If you are a social enterprise or non-profit organization, your asset managers have worked hard to incorporate environmental, social, and governance (ESG) practices in recent years. An ESG survey provides a top-down view of the human and environmental impact of business practices. Though helpful, it doesn’t dig deep enough. For sustainability goals, we must also address the barriers that stakeholders face. Here is why ESG surveys miss the mark, and what we can do to get the full picture.
- ESG surveys
- How ESG surveys fall short
- Impact measurement of supply chain partners
- A real-world example
- Corporate support
Environmental, social. and corporate governance(ESG) is a great way for companies to demonstrate the alignment of business practices and corporate values.
Environmental, social, and corporate governance (ESG) is a way to demonstrate the alignment of business practices and corporate values. ESG is big business. According to the OECD, the level of ESG investment in 2020 was over $11 trillion USD in the US and $17 trillion USD in Europe.
Companies evaluate investments on ESG criteria. An ESG survey is used to gather evidence and track progress:
- Environmental - natural resource use, carbon emissions, pollution, energy efficiency
- Social - workforce, human rights, diversity
- Governance - board diversity, board independence, shareholder rights
How ESG surveys fall short?
ESG data gathering provides a surface-level understanding of how a business runs. It is also susceptible to “greenwashing”. MIT’s Richard Dahl defines greenwashing as “the practice of making unwarranted or overblown claims of sustainability and environmental friendliness to gain market share”.
Imagine a company is looking for a sustainable supplier. The ESG survey questions to the supplier could include:
- What are your carbon emissions?
- How many women do you employ?
- How many people of color (POC) are on your board?
The ESG survey responses capture information for reporting purposes only. The data fails to provide a deeper understanding or remove barriers that prevent a sustainable supply chain in the first place.
Impact measurement of supply chain partners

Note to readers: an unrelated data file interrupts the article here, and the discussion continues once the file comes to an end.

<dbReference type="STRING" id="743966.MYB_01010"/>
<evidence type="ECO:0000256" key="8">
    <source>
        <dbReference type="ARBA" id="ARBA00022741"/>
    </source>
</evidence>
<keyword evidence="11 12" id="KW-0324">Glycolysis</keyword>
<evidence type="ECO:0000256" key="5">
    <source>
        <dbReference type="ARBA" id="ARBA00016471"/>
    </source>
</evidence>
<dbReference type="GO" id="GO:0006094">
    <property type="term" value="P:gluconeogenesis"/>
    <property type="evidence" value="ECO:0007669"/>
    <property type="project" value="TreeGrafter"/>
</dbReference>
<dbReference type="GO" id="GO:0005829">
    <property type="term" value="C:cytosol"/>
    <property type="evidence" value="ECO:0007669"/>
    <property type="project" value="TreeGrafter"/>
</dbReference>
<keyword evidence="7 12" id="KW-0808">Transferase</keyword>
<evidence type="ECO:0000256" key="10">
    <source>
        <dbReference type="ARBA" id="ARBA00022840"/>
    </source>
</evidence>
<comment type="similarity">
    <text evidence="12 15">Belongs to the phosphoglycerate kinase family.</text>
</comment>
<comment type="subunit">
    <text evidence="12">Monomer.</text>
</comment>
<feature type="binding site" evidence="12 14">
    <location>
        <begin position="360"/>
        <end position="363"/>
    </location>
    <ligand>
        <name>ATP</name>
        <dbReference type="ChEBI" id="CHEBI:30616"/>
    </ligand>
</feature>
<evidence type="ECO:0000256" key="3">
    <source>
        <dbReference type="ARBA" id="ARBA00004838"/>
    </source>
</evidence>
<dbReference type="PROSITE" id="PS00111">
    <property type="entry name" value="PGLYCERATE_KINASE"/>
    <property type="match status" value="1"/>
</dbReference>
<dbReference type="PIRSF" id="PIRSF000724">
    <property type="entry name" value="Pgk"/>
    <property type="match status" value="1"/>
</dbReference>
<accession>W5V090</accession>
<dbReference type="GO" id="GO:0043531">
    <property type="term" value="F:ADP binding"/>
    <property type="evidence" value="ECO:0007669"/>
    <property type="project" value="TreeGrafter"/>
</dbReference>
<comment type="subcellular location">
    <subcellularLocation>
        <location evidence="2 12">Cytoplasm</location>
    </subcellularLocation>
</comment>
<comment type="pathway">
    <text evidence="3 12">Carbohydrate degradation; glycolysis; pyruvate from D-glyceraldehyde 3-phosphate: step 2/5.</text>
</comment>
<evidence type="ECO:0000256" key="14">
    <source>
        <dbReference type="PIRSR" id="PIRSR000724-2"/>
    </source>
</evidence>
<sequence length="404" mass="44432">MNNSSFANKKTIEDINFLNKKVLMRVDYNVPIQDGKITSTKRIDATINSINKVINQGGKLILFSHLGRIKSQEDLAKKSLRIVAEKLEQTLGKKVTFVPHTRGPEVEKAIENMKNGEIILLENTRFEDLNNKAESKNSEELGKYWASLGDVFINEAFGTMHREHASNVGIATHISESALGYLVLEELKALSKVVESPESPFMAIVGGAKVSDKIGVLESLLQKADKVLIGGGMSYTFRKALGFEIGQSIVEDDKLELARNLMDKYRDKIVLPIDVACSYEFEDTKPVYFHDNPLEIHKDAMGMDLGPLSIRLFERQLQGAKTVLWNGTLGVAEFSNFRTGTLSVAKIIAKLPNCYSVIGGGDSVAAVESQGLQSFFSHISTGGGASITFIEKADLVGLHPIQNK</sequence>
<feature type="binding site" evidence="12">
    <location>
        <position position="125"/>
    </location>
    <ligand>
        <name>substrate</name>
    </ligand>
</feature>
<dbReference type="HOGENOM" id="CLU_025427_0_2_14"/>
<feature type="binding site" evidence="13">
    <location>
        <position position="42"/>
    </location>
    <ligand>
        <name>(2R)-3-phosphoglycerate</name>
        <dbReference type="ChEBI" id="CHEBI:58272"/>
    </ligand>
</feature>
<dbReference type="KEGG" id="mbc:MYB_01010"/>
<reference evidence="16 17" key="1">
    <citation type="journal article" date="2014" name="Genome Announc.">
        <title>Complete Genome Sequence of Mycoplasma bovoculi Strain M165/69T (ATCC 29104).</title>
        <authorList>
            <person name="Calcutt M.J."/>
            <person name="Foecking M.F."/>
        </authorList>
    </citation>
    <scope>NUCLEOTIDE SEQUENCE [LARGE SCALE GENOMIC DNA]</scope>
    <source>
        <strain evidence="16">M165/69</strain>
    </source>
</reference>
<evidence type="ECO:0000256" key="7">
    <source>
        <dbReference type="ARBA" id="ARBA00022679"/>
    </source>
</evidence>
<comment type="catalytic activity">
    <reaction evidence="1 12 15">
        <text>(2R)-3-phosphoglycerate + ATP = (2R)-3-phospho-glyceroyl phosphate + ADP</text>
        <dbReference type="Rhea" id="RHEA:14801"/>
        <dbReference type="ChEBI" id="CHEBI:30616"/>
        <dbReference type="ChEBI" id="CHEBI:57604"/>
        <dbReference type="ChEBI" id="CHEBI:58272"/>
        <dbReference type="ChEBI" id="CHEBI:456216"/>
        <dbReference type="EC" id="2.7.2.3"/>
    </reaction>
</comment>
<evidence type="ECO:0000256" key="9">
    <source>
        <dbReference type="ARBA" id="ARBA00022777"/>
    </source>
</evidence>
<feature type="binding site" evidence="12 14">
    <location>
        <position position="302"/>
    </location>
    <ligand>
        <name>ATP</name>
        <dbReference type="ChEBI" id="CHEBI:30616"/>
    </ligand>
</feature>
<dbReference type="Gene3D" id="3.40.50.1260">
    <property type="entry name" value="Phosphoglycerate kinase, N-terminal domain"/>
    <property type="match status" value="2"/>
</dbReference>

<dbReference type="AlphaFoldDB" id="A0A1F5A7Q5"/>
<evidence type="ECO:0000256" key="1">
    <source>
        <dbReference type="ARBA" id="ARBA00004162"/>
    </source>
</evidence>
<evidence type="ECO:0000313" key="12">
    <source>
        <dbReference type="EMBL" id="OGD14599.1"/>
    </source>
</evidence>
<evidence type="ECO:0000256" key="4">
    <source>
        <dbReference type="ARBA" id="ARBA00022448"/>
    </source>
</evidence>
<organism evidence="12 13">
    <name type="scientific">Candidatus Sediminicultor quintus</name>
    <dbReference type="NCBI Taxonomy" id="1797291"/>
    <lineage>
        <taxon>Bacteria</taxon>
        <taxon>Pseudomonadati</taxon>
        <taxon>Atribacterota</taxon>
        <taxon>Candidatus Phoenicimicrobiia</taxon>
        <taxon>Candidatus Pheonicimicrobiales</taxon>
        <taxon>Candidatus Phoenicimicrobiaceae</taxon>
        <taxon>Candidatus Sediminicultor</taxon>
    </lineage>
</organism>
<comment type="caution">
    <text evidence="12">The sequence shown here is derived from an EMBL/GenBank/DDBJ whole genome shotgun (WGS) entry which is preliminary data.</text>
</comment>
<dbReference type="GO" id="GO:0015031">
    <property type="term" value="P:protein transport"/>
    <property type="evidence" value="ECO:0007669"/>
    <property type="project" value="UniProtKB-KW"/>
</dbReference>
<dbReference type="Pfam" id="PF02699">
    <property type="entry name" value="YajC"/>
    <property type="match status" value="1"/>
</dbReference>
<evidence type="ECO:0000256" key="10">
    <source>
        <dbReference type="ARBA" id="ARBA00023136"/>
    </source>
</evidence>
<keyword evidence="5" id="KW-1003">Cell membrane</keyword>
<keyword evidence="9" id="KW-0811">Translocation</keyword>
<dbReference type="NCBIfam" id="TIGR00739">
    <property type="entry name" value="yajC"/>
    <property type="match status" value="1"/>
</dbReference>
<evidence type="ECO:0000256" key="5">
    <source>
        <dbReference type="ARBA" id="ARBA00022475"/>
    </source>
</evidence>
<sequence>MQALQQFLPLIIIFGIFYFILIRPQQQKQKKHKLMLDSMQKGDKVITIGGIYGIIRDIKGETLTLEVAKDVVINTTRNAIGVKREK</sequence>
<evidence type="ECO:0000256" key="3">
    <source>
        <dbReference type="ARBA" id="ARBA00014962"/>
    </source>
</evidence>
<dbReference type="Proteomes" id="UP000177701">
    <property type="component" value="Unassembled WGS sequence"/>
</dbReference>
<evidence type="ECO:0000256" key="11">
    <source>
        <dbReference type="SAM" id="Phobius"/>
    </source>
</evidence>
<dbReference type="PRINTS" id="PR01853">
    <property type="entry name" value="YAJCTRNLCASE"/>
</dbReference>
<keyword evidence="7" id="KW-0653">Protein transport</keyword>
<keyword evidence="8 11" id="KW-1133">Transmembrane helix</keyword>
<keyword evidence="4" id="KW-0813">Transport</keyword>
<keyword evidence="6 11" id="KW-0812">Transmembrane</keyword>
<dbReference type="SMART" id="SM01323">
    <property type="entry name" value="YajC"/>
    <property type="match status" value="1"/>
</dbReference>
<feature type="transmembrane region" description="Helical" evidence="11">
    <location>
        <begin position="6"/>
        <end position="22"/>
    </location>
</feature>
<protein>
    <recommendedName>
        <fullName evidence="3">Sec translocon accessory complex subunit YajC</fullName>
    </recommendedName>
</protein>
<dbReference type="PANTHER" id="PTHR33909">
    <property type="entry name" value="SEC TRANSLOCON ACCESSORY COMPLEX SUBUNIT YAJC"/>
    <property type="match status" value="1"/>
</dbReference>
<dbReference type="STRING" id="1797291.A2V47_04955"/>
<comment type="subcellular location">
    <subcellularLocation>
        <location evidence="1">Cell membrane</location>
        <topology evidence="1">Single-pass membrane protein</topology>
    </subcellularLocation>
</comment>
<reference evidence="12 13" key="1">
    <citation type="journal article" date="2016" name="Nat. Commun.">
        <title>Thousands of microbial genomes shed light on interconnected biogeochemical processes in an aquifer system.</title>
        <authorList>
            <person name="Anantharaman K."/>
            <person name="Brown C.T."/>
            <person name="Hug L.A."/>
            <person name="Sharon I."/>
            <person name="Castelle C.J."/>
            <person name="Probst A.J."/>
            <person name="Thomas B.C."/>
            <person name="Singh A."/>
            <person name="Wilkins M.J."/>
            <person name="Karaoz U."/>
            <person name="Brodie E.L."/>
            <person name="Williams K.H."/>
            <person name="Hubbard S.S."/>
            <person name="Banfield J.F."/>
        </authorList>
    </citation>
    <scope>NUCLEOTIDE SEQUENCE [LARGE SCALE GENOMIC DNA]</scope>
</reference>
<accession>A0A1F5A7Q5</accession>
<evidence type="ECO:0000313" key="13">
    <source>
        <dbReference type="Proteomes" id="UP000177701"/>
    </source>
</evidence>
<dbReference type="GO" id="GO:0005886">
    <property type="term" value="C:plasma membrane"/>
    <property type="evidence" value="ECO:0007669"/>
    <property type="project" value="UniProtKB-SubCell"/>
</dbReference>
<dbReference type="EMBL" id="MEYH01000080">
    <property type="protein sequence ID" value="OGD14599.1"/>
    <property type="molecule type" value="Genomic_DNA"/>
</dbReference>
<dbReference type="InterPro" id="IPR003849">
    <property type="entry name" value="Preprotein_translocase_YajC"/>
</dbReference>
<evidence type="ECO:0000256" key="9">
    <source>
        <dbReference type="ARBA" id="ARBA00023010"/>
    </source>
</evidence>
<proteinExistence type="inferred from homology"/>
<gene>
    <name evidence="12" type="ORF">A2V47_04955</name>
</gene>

The most effective way for businesses to ensure sustainability is by including impact measurement and management (IMM). Building a sustainable supply chain requires stakeholder input. For social enterprises and nonprofits, who are quite far down the supply chain, IMM incorporates those stakeholders.
By identifying the effects that a business has on people and the environment, IMM goes beyond the ESG survey and seeks to minimize the negative and maximize positive effects. This kind of evaluation is about learning, rather than simply reporting.
With a robust IMM, social enterprises can address the causes of environmental and social problems. Let’s look at an example.
A real-world example
You are a large hotel chain. To achieve your ESG goals, you find a new, more sustainable supplier of fish for your hotel restaurants. It’s a social enterprise that focuses on improving ocean sustainability and providing consistent wage growth to low-income fishers. The social enterprise provides a mobile application that allows fishers to track their catch, find local restaurants and hotel buyers, get better prices, and track their income.
You require social impact evidence that your supplier (and you, consequently) is meeting goals.
The wrong way
To assess this evidence, you choose standard ESG criteria and conduct an ESG survey. You ask your new supply chain partner questions such as:
- What are the carbon emissions of the fishing boats?
- How many women fishers are there?
- What is the governing structure of the fishing community?
This information doesn’t help us learn why sustainable fishing isn’t happening in the first place. The stakeholders are experiencing barriers to sustainable fishing practices, and this ESG survey can’t offer information about why.
The right way
Instead, the social enterprise working with the fishers needs a robust IMM. The social enterprise needs to:
- Understand and develop a theory of change
- Regularly collect data directly from the fishers
- Unify data from multiple other systems
- Clearly visualize the data in dashboards
The fishers’ voices in this process are critical to understanding the challenges they face. IMM would allow the social enterprise to course-correct and tackle sustainability challenges directly. In this way, the learning in the IMM process can lead to real data reporting. If the impact evidence shows fishers are using sustainable methods while getting a better price for their fish, this is the true ESG contribution for the hotel chain.
Robust IMM can be complex for an SE or non-profit to handle alone. There are roadblocks like cost, technology, and specific expertise. They need help. Corporations, like social enterprise accelerators, can provide the resources necessary to support their supply chain partners. With effective impact measurement and a sustainable supply chain, companies meet their ESG goals while driving long-term value.
More than ESG
The market increasingly demands that companies align business practices with their stated values. Sustainable supply chains and ESG standards are a great place to start, but not the whole story. To drive real impact, corporations need to advocate for and provide IMM to their social enterprise partners.